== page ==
Who Is the Gravest Danger to World Peace?

Throughout the world there is great relief and optimism about the nuclear deal reached in Vienna between Iran and the P5+1 nations, the five veto-holding members of the U.N. Security Council and Germany. Most of the world apparently shares the assessment of the U.S. Arms Control Association that “the Joint Comprehensive Plan of Action establishes a strong and effective formula for blocking all of the pathways by which Iran could acquire material for nuclear weapons for more than a generation and a verification system to promptly detect and deter possible efforts by Iran to covertly pursue nuclear weapons that will last indefinitely.” There are, however, striking exceptions to the general enthusiasm: the United States and its closest regional allies, Israel and Saudi Arabia. One consequence of this is that U.S. corporations, much to their chagrin, are prevented from flocking to Tehran along with their European counterparts. Prominent sectors of U.S. […]

Why an Oil Glut May Lead to a New World of Energy

The plunge of global oil prices began in June 2014, when benchmark Brent crude was selling at $114 per barrel. It hit bottom at $46 this January, a near-collapse widely viewed as a major but temporary calamity for the energy industry.  Such low prices were expected to force many high-cost operators, especially American shale oil producers, out of the market, while stoking fresh demand and so pushing those numbers back up again.  When Brent rose to $66 per barrel this May, many oil industry executives breathed a sigh of relief.  The worst was over.  The price had “reached a bottom” and it “doesn’t look like it is going back,” a senior Saudi official observed at the time. Skip ahead three months and that springtime of optimism has evaporated.  Major producers continue to pump out record levels of crude and world demand remains essentially flat. The result: a global oil glut that is again driving […]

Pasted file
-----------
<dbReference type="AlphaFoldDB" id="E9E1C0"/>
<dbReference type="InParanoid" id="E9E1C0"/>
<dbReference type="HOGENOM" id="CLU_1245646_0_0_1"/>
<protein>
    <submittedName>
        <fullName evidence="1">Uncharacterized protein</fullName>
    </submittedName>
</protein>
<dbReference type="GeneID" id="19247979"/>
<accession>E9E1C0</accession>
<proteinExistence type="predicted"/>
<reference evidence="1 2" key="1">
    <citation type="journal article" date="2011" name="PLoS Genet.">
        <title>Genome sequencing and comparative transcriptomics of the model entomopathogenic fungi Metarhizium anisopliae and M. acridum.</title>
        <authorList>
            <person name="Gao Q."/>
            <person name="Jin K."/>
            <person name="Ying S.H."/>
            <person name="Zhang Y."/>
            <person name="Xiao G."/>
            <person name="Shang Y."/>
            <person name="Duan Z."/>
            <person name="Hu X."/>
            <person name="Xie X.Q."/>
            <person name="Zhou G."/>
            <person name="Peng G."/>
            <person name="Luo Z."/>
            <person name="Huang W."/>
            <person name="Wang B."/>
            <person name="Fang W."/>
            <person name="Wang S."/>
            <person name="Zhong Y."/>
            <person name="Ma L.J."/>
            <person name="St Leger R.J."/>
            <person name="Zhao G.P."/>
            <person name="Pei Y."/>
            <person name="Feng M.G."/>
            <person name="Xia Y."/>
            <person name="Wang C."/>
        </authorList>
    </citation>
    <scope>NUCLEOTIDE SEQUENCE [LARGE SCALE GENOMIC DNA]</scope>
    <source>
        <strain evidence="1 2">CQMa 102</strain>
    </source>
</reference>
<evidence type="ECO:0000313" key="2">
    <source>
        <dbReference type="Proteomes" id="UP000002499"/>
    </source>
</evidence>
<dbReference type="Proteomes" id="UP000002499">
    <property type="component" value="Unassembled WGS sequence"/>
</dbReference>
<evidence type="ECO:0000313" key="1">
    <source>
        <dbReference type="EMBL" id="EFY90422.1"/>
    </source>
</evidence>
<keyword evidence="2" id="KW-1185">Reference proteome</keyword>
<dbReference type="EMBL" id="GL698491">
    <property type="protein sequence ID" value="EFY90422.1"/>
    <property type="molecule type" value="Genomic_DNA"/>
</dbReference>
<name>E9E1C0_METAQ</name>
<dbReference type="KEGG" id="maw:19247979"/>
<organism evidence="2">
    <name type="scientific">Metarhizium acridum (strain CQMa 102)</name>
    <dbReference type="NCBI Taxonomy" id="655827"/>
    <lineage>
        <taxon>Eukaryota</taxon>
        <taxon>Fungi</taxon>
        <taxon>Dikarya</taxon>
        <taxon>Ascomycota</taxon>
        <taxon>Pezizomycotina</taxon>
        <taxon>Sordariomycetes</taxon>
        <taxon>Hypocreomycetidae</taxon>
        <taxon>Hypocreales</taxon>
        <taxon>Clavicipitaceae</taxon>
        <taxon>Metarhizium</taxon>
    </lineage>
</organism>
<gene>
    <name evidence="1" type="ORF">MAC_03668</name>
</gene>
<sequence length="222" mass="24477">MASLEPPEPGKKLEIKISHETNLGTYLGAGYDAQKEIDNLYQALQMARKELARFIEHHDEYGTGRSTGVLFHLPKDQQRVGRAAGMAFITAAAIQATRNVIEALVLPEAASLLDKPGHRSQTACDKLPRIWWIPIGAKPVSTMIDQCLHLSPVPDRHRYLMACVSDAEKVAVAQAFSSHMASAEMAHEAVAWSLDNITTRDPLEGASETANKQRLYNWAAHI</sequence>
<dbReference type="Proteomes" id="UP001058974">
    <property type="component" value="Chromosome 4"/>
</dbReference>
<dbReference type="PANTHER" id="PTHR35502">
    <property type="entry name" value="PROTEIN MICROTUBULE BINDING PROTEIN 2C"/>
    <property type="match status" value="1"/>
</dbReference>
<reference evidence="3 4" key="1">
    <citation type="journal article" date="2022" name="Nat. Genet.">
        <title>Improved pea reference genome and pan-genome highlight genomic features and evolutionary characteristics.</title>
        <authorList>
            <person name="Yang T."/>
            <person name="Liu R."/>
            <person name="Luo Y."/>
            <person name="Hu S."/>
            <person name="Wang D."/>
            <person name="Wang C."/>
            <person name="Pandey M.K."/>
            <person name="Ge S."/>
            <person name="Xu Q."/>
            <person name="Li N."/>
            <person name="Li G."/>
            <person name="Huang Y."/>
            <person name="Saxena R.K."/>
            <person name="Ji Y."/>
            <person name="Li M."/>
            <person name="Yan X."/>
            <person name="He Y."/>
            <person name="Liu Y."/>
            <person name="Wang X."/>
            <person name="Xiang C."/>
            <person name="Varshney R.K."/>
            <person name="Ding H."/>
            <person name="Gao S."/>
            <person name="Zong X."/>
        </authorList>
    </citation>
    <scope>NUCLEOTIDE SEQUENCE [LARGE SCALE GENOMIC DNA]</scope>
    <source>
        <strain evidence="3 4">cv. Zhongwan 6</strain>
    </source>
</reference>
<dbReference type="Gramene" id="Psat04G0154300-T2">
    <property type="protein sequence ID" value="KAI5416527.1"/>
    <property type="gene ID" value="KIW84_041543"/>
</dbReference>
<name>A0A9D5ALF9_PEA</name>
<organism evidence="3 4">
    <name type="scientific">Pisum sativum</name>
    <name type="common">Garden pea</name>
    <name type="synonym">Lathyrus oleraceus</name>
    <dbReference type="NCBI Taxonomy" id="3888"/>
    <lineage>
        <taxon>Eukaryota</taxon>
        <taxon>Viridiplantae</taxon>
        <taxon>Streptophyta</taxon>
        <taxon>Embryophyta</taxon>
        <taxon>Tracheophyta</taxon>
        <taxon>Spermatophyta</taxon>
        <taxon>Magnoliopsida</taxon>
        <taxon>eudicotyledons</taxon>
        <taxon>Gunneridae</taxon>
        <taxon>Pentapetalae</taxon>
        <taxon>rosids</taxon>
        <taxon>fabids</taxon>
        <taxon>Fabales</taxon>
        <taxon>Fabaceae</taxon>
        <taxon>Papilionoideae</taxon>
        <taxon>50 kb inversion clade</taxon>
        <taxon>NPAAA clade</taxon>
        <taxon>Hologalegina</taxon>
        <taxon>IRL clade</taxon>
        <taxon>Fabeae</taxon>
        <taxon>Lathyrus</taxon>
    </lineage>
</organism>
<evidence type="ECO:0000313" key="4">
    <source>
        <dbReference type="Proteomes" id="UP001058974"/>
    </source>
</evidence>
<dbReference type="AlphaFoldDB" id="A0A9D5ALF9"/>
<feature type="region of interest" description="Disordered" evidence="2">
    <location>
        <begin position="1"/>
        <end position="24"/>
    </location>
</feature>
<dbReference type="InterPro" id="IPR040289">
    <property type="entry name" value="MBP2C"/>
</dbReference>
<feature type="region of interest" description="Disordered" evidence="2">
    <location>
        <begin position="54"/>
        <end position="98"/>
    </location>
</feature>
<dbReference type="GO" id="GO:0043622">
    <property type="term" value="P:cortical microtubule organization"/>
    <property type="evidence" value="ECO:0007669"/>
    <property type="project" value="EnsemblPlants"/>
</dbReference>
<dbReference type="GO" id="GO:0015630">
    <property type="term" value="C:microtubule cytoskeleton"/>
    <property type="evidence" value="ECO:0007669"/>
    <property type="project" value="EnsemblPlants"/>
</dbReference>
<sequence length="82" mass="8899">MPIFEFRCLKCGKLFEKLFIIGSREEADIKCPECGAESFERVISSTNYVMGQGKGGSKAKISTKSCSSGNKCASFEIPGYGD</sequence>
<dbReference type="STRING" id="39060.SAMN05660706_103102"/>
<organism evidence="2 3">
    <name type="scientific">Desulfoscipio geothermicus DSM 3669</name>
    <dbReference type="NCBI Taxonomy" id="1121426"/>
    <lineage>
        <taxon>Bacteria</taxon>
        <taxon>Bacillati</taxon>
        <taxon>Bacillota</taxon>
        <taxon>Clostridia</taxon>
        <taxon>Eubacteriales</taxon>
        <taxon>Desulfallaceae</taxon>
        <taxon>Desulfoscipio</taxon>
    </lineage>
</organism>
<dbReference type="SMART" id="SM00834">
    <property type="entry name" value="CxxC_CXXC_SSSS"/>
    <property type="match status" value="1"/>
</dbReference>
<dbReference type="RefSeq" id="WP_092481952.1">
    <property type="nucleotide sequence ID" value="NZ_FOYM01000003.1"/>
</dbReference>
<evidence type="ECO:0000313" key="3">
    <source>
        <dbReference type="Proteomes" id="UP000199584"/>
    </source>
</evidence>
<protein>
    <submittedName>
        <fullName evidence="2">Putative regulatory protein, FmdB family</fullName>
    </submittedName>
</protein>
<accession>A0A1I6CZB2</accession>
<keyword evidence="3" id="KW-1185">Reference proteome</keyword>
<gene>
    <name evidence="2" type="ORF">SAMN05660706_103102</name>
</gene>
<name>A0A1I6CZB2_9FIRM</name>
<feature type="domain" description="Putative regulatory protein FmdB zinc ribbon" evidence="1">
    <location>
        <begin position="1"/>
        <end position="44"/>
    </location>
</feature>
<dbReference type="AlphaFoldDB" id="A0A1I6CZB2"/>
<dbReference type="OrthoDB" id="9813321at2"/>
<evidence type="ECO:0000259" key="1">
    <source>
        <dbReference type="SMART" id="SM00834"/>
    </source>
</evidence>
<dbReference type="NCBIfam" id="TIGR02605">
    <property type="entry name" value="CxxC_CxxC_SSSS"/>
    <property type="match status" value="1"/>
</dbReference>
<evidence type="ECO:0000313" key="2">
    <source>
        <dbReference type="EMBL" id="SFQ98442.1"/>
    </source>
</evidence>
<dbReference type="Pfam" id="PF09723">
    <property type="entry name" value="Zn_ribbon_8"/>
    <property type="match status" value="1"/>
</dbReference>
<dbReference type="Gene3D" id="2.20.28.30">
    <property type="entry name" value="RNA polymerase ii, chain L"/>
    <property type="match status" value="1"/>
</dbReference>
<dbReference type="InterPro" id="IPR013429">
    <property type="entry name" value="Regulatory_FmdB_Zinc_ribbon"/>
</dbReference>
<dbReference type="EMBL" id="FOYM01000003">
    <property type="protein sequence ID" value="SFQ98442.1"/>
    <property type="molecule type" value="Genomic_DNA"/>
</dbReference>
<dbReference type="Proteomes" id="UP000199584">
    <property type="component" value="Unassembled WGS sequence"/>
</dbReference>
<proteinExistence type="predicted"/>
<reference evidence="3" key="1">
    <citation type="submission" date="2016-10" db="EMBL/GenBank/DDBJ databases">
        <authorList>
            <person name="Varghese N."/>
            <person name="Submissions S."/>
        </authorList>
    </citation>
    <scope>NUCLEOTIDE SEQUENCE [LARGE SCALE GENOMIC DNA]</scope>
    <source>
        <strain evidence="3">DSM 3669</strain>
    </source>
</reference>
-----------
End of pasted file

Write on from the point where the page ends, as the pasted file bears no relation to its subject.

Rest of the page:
Video Recordings and the Hidden Forms of Police Violence

In the wake of the ever-growing number of videos surfacing which document the physical abuses suffered by persons of color at the hands of police officers, the role of video in documenting this type of violence has been a subject of debate. Several commentators have written artfully about the threat of violence and death at the hands of law enforcement felt by persons of color in even the most day-to-day activities, arguing that video footage may capture injustice, but should not be considered an effective tool in preventing it. They argue that in the deaths of Tamir Rice and Eric Garner and Sandra Bland, video footage documents the vulnerability that people of color experience at the hands of law enforcement, but can offer only an impotent rage.[1] As if to prove this point, the video of Samuel DuBose’s killing by a University of Cincinnati police officer fills my computer screen […]